Public Library Connection

Above: March 30, 2004 rally. CUPE photo.

By Taylor Bendig

For most of Connaught’s 100-year history, there was no in-school library to provide students with books and other resources. School libraries were not a major concern in the early school system.

It was not until 1964 that the Regina Public School Board hired a professional librarian to begin organizing school libraries, and another two decades after that before elementary schools started hiring their own teacher-librarians. Connaught School, however, had an early advantage in the library department.

In January 1931, after three years of lobbying by the local residents, the Regina Public Library opened its fourth branch location: Connaught Library, situated on the corner of Elphinstone and 13th  Avenue, just across the street from the school that shared its name.

The new library would prove to be a source of knowledge and entertainment for Connaught students over the next eighty-some years – and counting.

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“The first library I’d even been in.”

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As Glenna Stoner, who attended Connaught from 1962 to 1971, recalls, “There was no school library, but we would do trips across the street to Connaught Branch. So the ties between the library and the school were quite strong … Pretty well every week we’d go and do a book exchange, and they would have story time and that kind of thing.”

The Connaught branch left Stoner with enough good memories that she returned to work there during her high school and university years, giving her a chance to reconnect with a favourite teacher who often stopped by.

Ken Zaren, a Connaught student from 1954 through 1957, also built a strong tie with the library across the street. “The Connaught Library was a real big thing to us. It was the first library I’d ever been in, and I think I started to like reading from that. The teacher would take the who class in, probably once a week, and we’d all get our books.”

Zaren spent a lot of his time haunting the library’s science section, checking out titles like ‘The Boys’ First Book of Radio and Electronics’ and using what he learned to make radios and electromagnets; he grew up to become a science teacher.

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Supporting each other

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The connection between school and library did not fade with time. In 1980 – with Connaught slated to become a community school, and its representatives wrestling with education authorities over involvement in the program – the Connaught branch library joined in on the school’s side.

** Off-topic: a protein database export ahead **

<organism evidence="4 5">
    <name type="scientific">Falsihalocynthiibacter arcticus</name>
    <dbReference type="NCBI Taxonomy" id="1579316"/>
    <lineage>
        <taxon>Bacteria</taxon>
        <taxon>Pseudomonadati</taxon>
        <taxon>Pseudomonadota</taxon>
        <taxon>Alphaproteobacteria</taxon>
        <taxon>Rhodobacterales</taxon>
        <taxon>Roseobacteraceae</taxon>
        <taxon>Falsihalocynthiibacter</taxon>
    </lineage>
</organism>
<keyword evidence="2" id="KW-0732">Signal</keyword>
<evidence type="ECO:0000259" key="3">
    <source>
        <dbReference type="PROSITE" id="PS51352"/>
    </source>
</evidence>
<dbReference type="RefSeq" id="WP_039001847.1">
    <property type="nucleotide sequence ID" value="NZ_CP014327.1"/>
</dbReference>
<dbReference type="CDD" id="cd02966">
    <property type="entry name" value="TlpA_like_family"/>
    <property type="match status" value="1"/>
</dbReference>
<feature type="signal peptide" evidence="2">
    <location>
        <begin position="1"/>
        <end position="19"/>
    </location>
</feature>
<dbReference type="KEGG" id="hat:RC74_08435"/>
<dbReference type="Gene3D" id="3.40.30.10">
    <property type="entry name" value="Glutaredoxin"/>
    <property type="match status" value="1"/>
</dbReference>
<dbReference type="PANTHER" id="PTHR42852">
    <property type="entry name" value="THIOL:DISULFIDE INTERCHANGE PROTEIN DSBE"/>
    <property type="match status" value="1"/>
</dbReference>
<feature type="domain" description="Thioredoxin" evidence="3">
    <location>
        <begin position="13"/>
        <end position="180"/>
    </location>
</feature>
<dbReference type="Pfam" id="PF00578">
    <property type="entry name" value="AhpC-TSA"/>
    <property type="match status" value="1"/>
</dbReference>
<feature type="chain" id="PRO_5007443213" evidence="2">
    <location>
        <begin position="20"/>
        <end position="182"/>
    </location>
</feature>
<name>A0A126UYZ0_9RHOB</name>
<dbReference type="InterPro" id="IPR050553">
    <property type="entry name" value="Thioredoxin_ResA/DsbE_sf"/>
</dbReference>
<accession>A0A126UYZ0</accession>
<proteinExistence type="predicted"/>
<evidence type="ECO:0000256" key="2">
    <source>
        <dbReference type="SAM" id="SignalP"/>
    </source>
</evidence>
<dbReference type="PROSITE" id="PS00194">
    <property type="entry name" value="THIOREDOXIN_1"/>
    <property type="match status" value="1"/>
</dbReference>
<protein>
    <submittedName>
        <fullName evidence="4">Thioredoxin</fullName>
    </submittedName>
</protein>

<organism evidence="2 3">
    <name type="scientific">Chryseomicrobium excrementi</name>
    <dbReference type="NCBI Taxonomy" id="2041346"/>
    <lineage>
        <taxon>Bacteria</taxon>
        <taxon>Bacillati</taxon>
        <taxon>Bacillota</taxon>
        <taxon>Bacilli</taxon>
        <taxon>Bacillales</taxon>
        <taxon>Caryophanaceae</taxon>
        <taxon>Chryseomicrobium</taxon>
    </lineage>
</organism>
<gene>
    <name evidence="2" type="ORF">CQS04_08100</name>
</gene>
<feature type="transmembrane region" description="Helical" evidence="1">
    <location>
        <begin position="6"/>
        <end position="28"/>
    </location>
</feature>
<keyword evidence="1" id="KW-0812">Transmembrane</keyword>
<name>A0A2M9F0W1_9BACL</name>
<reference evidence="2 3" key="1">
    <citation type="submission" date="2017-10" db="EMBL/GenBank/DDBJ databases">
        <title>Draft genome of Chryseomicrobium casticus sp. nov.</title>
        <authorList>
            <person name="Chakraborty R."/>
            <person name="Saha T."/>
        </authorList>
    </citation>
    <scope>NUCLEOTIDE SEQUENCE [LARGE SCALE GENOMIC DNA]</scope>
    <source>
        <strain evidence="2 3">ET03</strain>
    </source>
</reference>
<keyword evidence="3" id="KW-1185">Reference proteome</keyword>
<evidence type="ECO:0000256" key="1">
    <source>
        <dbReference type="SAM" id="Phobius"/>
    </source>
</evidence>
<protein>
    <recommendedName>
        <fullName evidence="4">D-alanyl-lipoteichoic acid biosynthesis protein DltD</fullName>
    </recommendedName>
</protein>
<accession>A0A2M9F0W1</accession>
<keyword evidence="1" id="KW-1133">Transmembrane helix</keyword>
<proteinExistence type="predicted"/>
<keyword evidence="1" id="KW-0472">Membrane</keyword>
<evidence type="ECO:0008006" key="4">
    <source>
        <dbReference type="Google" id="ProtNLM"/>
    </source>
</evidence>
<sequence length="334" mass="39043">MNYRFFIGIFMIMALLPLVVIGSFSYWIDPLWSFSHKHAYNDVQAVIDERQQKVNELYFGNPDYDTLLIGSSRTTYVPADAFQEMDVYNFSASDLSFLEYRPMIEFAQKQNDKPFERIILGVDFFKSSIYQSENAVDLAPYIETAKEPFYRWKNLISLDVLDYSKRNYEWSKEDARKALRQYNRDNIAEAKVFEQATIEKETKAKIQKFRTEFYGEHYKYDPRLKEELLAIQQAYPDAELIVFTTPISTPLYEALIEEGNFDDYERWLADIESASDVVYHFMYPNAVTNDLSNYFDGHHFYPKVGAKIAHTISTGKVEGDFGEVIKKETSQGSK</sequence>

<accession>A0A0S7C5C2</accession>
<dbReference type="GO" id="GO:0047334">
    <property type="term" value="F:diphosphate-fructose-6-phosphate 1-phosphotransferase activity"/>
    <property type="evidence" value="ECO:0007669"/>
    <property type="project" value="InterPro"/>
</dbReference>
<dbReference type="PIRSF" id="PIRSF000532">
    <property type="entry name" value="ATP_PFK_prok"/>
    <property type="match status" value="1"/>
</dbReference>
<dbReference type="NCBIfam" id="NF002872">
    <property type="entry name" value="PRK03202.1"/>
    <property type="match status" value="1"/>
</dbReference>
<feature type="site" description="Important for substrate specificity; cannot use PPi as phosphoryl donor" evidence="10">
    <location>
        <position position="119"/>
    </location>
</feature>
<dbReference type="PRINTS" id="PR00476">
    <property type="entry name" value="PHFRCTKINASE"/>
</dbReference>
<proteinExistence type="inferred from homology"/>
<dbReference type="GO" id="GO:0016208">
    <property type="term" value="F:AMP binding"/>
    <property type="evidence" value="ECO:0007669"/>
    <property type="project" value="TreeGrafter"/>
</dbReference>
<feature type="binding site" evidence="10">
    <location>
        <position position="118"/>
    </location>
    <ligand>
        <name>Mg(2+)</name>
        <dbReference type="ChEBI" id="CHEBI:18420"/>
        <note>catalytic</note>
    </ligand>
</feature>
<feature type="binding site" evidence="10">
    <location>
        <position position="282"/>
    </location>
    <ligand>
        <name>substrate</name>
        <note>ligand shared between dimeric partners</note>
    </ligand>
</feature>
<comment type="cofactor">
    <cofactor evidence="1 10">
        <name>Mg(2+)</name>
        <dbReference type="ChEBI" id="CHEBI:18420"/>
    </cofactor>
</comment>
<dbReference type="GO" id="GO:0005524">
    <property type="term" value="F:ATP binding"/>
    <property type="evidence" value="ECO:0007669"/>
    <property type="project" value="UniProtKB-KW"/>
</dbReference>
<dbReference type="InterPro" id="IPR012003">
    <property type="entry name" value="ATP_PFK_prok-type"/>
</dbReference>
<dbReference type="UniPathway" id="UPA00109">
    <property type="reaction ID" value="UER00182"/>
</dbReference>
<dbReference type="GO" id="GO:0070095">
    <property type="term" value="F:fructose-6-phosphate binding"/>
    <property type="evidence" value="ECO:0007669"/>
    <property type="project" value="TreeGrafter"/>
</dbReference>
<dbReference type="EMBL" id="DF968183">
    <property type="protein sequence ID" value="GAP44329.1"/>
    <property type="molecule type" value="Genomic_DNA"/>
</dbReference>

Librarian Laureen Marchand became its representative on a coalition of community groups that helped pressure the department of education into concessions, giving the Cathedral community a meaningful role in administering their community school.

It was a favour that Connaught School was able to repay in February 2004, when student of all ages held a rally against the planned closure of the branch library. That rally, and the larger months-long protest it was part of, convinced the library board to abort the closure – ensuring Connaught library would be there for Connaught students, and all other patrons, for years to come.

Photo by Vincent Sorensen.

The Connaught History Project is funded and supported by the Community Research Unit, Faculty of Arts, University of Regina.
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3 comments on “Public Library Connection”

  1. The library has a lot of memories for me. From the time I first learned to read I remember making weekly trips to exchange the 4 books that a library card would allow you to have. To this day I may have a bookshelf full of books but unless I have a library book in the house I have nothing to read.

  2. I belonged to the” poetry club” when I was in Grade 5 at Connaught. Mrs Rands was the Llibrarian at that time and Jan Hone was a librarian assistant or page.
    I worked as a page at the Library when I was in High school (1971)….. Ron Dutton was the Librarian. Ena Wright was one of the librarian assistants. It was a great time to be there – we designed and painted Mandalas on the side walk at the front of the library. We made puppets, had puppet shows. Ena taught pottery &, macramé. The book shelves had many plants on top – they flourished under the fluorescent lights.the Mural by Lorraine Malach was inspired by Ena and dedicated in her memory.
    I have many good memories of Connaught Library

  3. I grew up on Argyle Street, right across from Connaught school, a block away from the library. We moved there when I was 5 in 1975. The library was the hub and centre of life in the neighbourhood. We had just emigrated to Canada from South Africa and it helped us become Canadians. I took pottery classes, attended puppet shows and tagged along to my mom’s macrame, yoga and rug hooking classes. I was even one of he winners of the library kids cooking contest when I was 7. I remember Ena and Jan who worked at the library well. They helped fuel my passion for books as a little kid, teaching me how to navigate the library on my own as a 5 year old. it was very sad when Ena died, she was lovely and young. I remember the beautiful pottery mural that was made to honour her. That mural kind of captures the bohemian and artistic spirit of the library at that time.


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